In the course of talking to comic creators this year, I started to think about their unique talents and what I think they would be best suited to. Inspired by all kinds of wonderful ideas I’ve seen online and heard from creators, I’ve put together my New 52. These are the 52 books I would publish if DC’s offerings were up to me and, as my friends and I have had a good time discussing them, I thought I would share them with you.

I tried to consider the actual feasibility of these titles, not only in the sense of immediate sales but in their ability to expand DC’s brand long-term. I also recognize that this is a dramatically simplified version of what DC actually has to do. As such, I made a couple of rules for myself.

First, as I don’t have the same knowledge of the creators’ availability and timeliness as an actual editor, I decided that I would allow myself access to any writer currently working in comics, but that I could only assign a creator to one book. Second, I tried not to put a writer on the same book that they’ve already worked on, though some were moved to similar concepts or allowed to expand short work they’ve already done. Finally, while an actual relaunch might do well to include some new books, I limited myself to preexisting titles and IPs for this project.

I’d love to hear your thoughts, on why I’m right, why I clearly screwed up, who should be illustrating the series, etc. But, regardless, I hope you enjoy.

What started as a one-off gag in 1992 has become one of 2014’s best selling comics. There’s really no denying it, comic fans love Harley Quinn. As she quickly becomes DC’s Deadpool and awaits a big screen debut in Suicide Squad, a Harley solo is a no brainer. I wish it were half as easy to float a superhero comedy series starring another character!

While it’s not necessarily clear exactly what format Harley Quinn should employ, choosing the writer was one of the easiest choices of the New Year’s 52. So, without further to do, I give you…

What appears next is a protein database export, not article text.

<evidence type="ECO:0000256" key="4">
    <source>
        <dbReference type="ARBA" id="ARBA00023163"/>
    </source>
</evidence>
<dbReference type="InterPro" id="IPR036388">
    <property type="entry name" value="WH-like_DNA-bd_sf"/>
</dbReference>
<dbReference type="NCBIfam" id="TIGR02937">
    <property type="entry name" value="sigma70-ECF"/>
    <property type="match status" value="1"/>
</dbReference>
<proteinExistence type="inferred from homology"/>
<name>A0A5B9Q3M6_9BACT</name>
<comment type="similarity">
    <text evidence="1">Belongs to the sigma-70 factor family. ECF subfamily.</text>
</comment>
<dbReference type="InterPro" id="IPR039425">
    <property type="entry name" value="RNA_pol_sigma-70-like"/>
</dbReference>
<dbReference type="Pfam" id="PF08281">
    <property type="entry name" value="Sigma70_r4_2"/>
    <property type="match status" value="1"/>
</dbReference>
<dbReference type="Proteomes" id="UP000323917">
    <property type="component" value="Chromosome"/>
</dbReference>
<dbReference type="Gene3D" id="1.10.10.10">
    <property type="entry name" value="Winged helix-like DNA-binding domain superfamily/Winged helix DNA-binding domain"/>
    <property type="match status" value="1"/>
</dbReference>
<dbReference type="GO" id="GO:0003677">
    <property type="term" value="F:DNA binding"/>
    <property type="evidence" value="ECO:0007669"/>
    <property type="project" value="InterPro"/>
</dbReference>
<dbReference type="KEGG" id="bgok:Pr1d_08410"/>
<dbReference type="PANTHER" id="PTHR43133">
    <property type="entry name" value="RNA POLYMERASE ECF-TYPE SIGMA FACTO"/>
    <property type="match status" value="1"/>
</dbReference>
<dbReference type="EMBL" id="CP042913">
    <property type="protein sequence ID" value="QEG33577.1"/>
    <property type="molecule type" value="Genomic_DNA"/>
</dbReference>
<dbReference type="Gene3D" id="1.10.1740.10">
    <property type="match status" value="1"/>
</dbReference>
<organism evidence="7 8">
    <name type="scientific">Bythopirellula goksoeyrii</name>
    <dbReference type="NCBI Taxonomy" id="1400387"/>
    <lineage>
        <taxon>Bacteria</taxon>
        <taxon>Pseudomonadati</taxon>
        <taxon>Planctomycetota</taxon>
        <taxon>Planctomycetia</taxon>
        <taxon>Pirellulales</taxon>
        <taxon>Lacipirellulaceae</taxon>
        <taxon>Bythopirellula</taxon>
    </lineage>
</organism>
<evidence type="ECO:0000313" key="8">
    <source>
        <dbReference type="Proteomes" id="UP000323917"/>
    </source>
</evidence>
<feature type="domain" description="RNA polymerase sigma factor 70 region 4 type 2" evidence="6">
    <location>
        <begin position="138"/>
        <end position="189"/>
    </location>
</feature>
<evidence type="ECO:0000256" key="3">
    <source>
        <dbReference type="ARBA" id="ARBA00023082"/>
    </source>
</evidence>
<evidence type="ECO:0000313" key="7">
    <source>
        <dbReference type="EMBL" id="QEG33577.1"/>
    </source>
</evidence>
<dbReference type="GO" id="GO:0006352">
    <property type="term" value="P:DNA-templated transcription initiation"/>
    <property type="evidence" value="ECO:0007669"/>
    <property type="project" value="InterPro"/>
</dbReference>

When you’re looking for the iconic Harley Quinn, there’s little to no competition: it’s the work of her creator, Paul Dini. The writer of almost all of Harley’s original appearances, her stint in Gotham City Sirens, and the classic “Mad Love”, Dini’s take on Quinn is the gold standard for the character. Much as DC’s tried to play her as a sociopathic anti-hero, Harley works best when there’s an element of whimsy to her villainy. In fact, when I wrote the previous sentence I initially referred to her as Quinn, but Harley passes the villain sympathy test (A villain who feels more natural when referred to by their first name is usually non-threatening enough to be sympathetic) and calling her by her last name makes me sound like Batman.

That fact is important. It means that readers want to root for Harley, want her to be the hero of her story, even if she’s not 100% on the side of the angels. That means that we’re looking for a relatable supervillain comedy book that can hold reader interest without becoming too serious. Yeah, this isn’t hard.

If you’ve read Empowered, you know that the book is practically an application to write the series I just described. Though it started as a series of reluctant bondage commissions, writer/artist Adam Warren’s discomfort with the subject matter eventually evolved into one of comics’ most lovable heroes: Elisa Megan Powers, the eternally put upon Empowered. Empowered is the joke of the Super-Homies, her world’s douche bag equivalent to the Justice League. Uncomfortable with her body, constantly getting captured, and unable to get a sliver of respect, Emp remains one of the most charming and inspiring heroes in Capes precisely because of how hard it is for her. As the series has gone on, Warren has created one of the most interesting and vivid superhero universes around, filled to the brim with great characters and intriguing ideas.